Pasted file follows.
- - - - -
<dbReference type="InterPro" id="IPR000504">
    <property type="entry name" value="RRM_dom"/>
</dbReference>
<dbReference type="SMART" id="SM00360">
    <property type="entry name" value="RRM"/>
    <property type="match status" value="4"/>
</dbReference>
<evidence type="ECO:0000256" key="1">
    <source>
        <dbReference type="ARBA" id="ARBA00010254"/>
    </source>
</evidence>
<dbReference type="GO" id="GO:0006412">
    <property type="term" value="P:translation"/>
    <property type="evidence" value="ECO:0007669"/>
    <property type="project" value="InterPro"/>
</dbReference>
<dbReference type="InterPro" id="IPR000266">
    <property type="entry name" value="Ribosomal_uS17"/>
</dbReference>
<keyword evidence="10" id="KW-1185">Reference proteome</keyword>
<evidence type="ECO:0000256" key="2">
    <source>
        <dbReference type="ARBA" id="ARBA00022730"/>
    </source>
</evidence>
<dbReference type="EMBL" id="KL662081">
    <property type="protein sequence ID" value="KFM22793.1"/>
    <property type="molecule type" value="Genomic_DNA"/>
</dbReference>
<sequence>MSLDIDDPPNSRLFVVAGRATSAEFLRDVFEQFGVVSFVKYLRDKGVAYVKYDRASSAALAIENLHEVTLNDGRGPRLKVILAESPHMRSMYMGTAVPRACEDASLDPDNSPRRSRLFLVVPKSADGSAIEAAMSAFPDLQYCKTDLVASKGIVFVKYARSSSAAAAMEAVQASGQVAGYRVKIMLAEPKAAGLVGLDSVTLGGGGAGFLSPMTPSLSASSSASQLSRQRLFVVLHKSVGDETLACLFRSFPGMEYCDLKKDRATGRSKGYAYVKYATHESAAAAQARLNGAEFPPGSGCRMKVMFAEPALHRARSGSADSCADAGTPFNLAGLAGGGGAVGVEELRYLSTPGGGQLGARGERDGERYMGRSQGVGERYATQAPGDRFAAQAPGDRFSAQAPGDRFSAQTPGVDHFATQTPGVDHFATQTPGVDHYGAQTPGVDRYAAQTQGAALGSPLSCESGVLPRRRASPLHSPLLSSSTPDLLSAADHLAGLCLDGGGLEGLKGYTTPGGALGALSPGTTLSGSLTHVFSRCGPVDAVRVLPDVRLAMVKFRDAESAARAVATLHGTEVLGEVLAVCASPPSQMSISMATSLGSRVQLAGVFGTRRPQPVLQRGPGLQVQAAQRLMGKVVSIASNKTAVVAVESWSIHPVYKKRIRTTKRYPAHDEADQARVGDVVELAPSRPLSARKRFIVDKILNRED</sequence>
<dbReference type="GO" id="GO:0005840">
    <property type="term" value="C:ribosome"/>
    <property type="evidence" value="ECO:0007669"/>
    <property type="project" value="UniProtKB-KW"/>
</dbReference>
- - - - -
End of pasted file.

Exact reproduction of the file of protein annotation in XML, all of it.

<dbReference type="InterPro" id="IPR000504">
    <property type="entry name" value="RRM_dom"/>
</dbReference>
<dbReference type="SMART" id="SM00360">
    <property type="entry name" value="RRM"/>
    <property type="match status" value="4"/>
</dbReference>
<evidence type="ECO:0000256" key="1">
    <source>
        <dbReference type="ARBA" id="ARBA00010254"/>
    </source>
</evidence>
<dbReference type="GO" id="GO:0006412">
    <property type="term" value="P:translation"/>
    <property type="evidence" value="ECO:0007669"/>
    <property type="project" value="InterPro"/>
</dbReference>
<dbReference type="InterPro" id="IPR000266">
    <property type="entry name" value="Ribosomal_uS17"/>
</dbReference>
<keyword evidence="10" id="KW-1185">Reference proteome</keyword>
<evidence type="ECO:0000256" key="2">
    <source>
        <dbReference type="ARBA" id="ARBA00022730"/>
    </source>
</evidence>
<dbReference type="EMBL" id="KL662081">
    <property type="protein sequence ID" value="KFM22793.1"/>
    <property type="molecule type" value="Genomic_DNA"/>
</dbReference>
<sequence>MSLDIDDPPNSRLFVVAGRATSAEFLRDVFEQFGVVSFVKYLRDKGVAYVKYDRASSAALAIENLHEVTLNDGRGPRLKVILAESPHMRSMYMGTAVPRACEDASLDPDNSPRRSRLFLVVPKSADGSAIEAAMSAFPDLQYCKTDLVASKGIVFVKYARSSSAAAAMEAVQASGQVAGYRVKIMLAEPKAAGLVGLDSVTLGGGGAGFLSPMTPSLSASSSASQLSRQRLFVVLHKSVGDETLACLFRSFPGMEYCDLKKDRATGRSKGYAYVKYATHESAAAAQARLNGAEFPPGSGCRMKVMFAEPALHRARSGSADSCADAGTPFNLAGLAGGGGAVGVEELRYLSTPGGGQLGARGERDGERYMGRSQGVGERYATQAPGDRFAAQAPGDRFSAQAPGDRFSAQTPGVDHFATQTPGVDHFATQTPGVDHYGAQTPGVDRYAAQTQGAALGSPLSCESGVLPRRRASPLHSPLLSSSTPDLLSAADHLAGLCLDGGGLEGLKGYTTPGGALGALSPGTTLSGSLTHVFSRCGPVDAVRVLPDVRLAMVKFRDAESAARAVATLHGTEVLGEVLAVCASPPSQMSISMATSLGSRVQLAGVFGTRRPQPVLQRGPGLQVQAAQRLMGKVVSIASNKTAVVAVESWSIHPVYKKRIRTTKRYPAHDEADQARVGDVVELAPSRPLSARKRFIVDKILNRED</sequence>
<dbReference type="GO" id="GO:0005840">
    <property type="term" value="C:ribosome"/>
    <property type="evidence" value="ECO:0007669"/>
    <property type="project" value="UniProtKB-KW"/>
</dbReference>